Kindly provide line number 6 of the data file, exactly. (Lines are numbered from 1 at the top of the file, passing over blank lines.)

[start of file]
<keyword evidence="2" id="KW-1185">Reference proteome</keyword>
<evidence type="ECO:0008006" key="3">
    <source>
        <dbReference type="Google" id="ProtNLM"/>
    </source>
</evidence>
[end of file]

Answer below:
</evidence>